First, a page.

I've heard my father described as having 'the gift of gab'. Well alright, there's no denying the man can talk. And so can my mom, and my sister, and myself too. Actually, I don't think anyone would be surprised to know that dinners with my family involve more talking and stories than actual eating- although not more than actual food, which we'll have to save for another day.
So, we're a family of people who love a good story, not just the ones we're telling ourselves either. I grew up in a house LOUSY with books (mind you, not lousy books), and was fortunate to have parents who not only encouraged me to read anything and everything I could get my hands on, but also themselves read for personal pleasure, and to my younger sister and me. My father would sit in the family recliner with us in his lap and read Dr. Seuss, A.A. Milne, or various and sundry other stories to us, every night before bed. My parents always had books close at hand- my father particularly seemed to enjoy classic literature and science fiction while my mother's taste was much more broadly defined. She had popular fiction like King, Koontz, and Crichton along side a vast collection of romance novels, and Star Trek serials.
Books, movie, friends, and to a lesser extent, television were all great sources of entertainment and stimulation in my house. We were unashamed to be a family of nerds who enjoyed Star Trek and Star Wars equally with Murder She Wrote and The X Files. We saw the re-releases of the 'original' Star Wars movies in theaters together, we saw the Star Trek movies together, we even saw Star Wars: Episode One together. When I was in high school, the four of us sat around the table discussing the casting and news regarding one of my father's all-time favorite stories- The Lord of the Rings. On Christmas day 2001, we saw the Fellowship of the Ring together, and proceeded to see the subsequent two films together as a Christmas Tradition. In years since then, my sister and I have both moved to our own homes and established our own lives, but the movie tradition remains. We have occasional movie nights at my parents house, enjoying and analyzing movies like The Dark Knight or Ironman and reveling in the warmth of our collective nerdiness.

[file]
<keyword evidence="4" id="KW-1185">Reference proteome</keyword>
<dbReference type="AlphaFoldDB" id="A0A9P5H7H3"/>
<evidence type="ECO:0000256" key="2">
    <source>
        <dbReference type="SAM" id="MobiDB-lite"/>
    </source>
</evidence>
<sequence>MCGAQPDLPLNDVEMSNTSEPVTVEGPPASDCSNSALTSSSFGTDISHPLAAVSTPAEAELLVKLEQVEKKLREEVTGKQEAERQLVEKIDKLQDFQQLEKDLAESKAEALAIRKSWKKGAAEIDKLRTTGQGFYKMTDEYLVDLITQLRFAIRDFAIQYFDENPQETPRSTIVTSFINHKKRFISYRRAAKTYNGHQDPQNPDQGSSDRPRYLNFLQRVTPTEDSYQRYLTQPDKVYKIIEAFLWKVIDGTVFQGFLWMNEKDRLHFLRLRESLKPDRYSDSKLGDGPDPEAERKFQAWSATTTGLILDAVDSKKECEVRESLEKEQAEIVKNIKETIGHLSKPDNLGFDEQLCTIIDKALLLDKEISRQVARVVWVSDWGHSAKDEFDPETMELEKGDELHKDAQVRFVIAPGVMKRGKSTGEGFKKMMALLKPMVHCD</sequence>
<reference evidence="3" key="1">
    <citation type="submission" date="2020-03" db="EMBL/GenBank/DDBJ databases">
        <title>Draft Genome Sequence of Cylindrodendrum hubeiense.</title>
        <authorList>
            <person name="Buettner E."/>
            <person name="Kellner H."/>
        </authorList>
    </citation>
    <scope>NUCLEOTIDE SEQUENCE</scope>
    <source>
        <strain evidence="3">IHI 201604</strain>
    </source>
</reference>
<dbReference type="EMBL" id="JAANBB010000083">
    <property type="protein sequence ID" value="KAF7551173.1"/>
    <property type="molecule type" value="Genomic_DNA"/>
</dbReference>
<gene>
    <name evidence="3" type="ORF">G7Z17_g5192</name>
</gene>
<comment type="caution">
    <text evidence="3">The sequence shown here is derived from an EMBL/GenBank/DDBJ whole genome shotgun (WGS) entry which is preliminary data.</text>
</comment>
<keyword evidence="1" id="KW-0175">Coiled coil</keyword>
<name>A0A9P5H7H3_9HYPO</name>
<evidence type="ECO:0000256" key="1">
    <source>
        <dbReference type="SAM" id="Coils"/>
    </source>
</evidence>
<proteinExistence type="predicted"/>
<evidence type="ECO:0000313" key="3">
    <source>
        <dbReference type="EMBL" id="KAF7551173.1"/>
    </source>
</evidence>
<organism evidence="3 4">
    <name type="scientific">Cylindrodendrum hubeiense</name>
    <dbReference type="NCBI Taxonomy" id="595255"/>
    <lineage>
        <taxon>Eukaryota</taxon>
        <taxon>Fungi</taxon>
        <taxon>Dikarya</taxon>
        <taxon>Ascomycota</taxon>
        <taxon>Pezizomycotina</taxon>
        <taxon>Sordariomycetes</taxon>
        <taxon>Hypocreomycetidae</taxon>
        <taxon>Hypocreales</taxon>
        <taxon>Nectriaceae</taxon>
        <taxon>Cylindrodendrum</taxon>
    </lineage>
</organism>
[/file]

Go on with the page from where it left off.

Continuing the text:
Tonight the newest Star Trek movie, a prequel of sorts by JJ Abrams, is released in theaters, and I was not surprised to see my parents prepurchased movie tickets stuck prominently to their fridge in anticipation. My own tickets are purchased as well, and my sisiter had plans to buy hers online when last I knew. Different schedules and different lives have taken their toll- we're not going to be seeing the movie together. Instead my parents, freed from the responsibilities of raising us, are going to an prerelease party with other people their age, and then seeing the movie in a big group. My sister and her boyfriend are catching an early show so they can get some sleep. And I will be seeing it with the same loving friends I've seen most major releases with in the last year. Even though we won't be together, this shared experience makes me so happy, and so grateful for my geeky family. I know I'll be thinking about my mom, dad, and sister when the credits roll, and that we will have some great stories to share at dinner next week.